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Do you collect Native American dollar?

The Sacagawea dollar made a big splash in 2000 when it was first introduced. More than one billion were struck.

However, Americans being Americans, stuck to their habits and decided that the paper dollar was much easier to use.

Use of the $1 coin, new as it was, golden in color as it was, just didn’t cut it.
It then pretty much went to sleep as the object of interest among a few collectors.

Mintages plunged.

If you haven’t paid much attention to the Native American dollar since its beginning, you might be surprised to see that the reverse design now changes annually. Perhaps it is time for another look.

The new artwork on the reverse is very interesting. It is no longer a fairly traditional eagle. It is artwork based on Native American culture.

Now, each year the coin is a new type, so even type set collectors have to acquire an example.

Mintages have come back amazingly strongly. So far there are 73,640,000 struck this year alone.

Compare that to the early 2000s when just 2 million to 4 million were being struck at Denver and Philadelphia.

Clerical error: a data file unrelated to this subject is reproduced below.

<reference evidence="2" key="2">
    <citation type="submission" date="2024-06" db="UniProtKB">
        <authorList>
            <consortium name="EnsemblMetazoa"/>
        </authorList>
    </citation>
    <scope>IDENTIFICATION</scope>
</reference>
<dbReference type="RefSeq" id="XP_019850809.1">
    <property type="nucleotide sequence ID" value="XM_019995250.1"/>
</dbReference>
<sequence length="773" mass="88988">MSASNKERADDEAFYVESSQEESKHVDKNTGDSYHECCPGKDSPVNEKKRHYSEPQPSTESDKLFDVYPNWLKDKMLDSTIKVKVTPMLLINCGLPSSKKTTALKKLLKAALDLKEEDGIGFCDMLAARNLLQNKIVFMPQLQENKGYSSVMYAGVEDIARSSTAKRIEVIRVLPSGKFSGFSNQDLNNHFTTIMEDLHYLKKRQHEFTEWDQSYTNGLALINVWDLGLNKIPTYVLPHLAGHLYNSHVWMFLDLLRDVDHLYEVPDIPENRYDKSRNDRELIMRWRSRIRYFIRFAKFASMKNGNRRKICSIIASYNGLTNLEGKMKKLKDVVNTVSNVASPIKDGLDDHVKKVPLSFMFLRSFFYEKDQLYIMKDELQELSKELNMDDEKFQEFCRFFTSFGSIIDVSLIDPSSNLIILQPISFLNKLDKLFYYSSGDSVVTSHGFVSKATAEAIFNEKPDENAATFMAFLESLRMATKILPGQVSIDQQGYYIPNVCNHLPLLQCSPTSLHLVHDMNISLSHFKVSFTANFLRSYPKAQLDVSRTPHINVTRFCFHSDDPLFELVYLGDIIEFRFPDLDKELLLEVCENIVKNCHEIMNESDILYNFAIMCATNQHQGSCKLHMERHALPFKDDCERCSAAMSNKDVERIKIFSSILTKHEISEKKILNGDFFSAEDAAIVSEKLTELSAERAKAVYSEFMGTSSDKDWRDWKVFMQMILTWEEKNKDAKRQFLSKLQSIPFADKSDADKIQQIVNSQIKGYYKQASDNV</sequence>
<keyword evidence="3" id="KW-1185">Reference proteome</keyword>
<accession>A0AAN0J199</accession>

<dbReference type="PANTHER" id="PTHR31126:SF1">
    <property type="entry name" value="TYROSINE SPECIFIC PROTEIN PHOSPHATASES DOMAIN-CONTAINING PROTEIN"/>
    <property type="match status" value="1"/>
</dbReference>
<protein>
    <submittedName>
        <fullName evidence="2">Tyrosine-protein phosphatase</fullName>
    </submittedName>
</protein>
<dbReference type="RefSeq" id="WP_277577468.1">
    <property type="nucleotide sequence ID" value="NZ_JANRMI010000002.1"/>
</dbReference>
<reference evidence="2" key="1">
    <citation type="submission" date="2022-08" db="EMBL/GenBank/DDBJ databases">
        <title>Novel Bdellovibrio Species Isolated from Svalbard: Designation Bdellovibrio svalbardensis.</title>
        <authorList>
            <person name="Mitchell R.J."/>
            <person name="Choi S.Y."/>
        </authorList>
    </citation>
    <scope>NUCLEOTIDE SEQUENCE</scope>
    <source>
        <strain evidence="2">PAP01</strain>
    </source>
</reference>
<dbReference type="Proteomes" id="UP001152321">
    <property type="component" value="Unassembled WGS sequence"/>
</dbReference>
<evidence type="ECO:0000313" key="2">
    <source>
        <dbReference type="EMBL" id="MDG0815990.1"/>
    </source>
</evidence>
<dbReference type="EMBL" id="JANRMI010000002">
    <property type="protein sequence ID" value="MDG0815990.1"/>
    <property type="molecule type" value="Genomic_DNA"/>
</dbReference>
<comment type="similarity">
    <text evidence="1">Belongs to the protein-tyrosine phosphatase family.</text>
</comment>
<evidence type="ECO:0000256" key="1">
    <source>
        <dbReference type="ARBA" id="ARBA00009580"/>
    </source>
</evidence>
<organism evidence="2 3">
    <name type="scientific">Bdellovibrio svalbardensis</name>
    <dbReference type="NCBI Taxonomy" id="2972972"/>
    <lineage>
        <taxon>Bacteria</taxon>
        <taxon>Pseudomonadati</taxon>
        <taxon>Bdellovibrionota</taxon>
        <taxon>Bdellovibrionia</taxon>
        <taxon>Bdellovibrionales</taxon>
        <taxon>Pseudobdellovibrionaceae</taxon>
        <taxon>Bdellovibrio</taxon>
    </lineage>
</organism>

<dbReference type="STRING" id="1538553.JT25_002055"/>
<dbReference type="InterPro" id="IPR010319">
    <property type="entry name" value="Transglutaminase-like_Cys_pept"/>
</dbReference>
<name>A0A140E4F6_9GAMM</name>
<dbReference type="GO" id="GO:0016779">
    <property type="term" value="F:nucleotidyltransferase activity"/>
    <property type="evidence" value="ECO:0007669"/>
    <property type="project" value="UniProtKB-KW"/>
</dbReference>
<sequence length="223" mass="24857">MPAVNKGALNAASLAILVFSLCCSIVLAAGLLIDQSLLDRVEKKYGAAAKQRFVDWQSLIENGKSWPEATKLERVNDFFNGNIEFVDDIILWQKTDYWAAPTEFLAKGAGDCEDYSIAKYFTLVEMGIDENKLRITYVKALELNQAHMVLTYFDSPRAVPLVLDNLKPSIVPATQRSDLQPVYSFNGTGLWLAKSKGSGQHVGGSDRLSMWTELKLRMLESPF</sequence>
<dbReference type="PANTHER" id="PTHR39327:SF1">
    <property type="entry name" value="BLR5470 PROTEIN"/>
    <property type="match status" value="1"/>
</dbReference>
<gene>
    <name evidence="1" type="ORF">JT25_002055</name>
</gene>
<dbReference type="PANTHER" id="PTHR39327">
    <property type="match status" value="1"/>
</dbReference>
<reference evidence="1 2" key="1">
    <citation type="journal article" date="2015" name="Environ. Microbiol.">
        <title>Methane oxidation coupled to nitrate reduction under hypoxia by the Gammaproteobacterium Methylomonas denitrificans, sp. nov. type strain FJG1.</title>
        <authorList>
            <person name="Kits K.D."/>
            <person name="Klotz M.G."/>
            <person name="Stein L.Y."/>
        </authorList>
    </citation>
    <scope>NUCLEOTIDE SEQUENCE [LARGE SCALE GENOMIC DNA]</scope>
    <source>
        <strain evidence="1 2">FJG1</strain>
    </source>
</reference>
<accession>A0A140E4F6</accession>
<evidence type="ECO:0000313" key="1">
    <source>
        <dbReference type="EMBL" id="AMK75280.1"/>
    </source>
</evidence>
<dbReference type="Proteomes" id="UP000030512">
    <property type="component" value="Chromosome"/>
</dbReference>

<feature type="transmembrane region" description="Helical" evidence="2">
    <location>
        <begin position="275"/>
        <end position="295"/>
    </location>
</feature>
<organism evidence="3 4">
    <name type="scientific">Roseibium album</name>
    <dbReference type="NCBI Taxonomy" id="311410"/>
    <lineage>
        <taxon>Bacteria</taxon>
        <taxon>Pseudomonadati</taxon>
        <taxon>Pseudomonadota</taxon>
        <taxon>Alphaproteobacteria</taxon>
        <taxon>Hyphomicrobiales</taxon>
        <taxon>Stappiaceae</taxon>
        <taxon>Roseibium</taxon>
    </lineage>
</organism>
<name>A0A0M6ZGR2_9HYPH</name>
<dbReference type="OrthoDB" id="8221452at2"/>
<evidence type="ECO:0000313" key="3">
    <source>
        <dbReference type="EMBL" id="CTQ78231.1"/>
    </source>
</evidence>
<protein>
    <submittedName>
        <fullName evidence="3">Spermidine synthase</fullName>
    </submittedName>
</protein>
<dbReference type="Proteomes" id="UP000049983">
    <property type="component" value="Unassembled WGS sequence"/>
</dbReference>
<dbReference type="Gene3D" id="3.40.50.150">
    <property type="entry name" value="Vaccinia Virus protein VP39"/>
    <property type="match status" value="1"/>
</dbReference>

This change has to be attributed to collectors because we sure aren’t seeing the general public demanding to use the new coins.

That change in collector demand is remarkable.

Do you collect the Native American dollar coins?

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2 Responses to Do you collect Native American dollar?

  1. Stuart says:

    Dave, I’m fairly sure you’re wrong about what you wrote: "This change has to be attributed to collectors because we sure aren’t seeing the general public demanding to use the new coins. That change in collector demand is remarkable."

    My understanding is that, by law, the Mint MUST produce a certain number of the NA dollars given how many presidential dollar coins it produces, which also MUST be produced by law. I believe the number is 20%, but I could be wrong about that. Given that the Mint is still striking somewhere between 40M-50M of the dollar coins per mint president, last year totaling roughly 350 million, then 20% of that puts Mint at being legally required to produce 70 million of the Native American dollars … conveniently near the figure you report that has been produced this year.

    Now, I personally am not sure why the Mint just doesn’t drop the presidential dollar coins to a production level closer to demand — like in the 10s of thousands if that — but even if that were the case they would still have to produce 10s of thousands of NA dollars as well because of certain Congressmen’s pet causes.

  2. Vachon says:

    I don’t know what the rate of usage is, but the mass transit in our area gives out dollar coins in change putting a few, however temporarily, back into circulation. They must be getting used somewhat somewhere because it’s not like when I open rolls of dollar coins obtained from my bank, they are all brand new.

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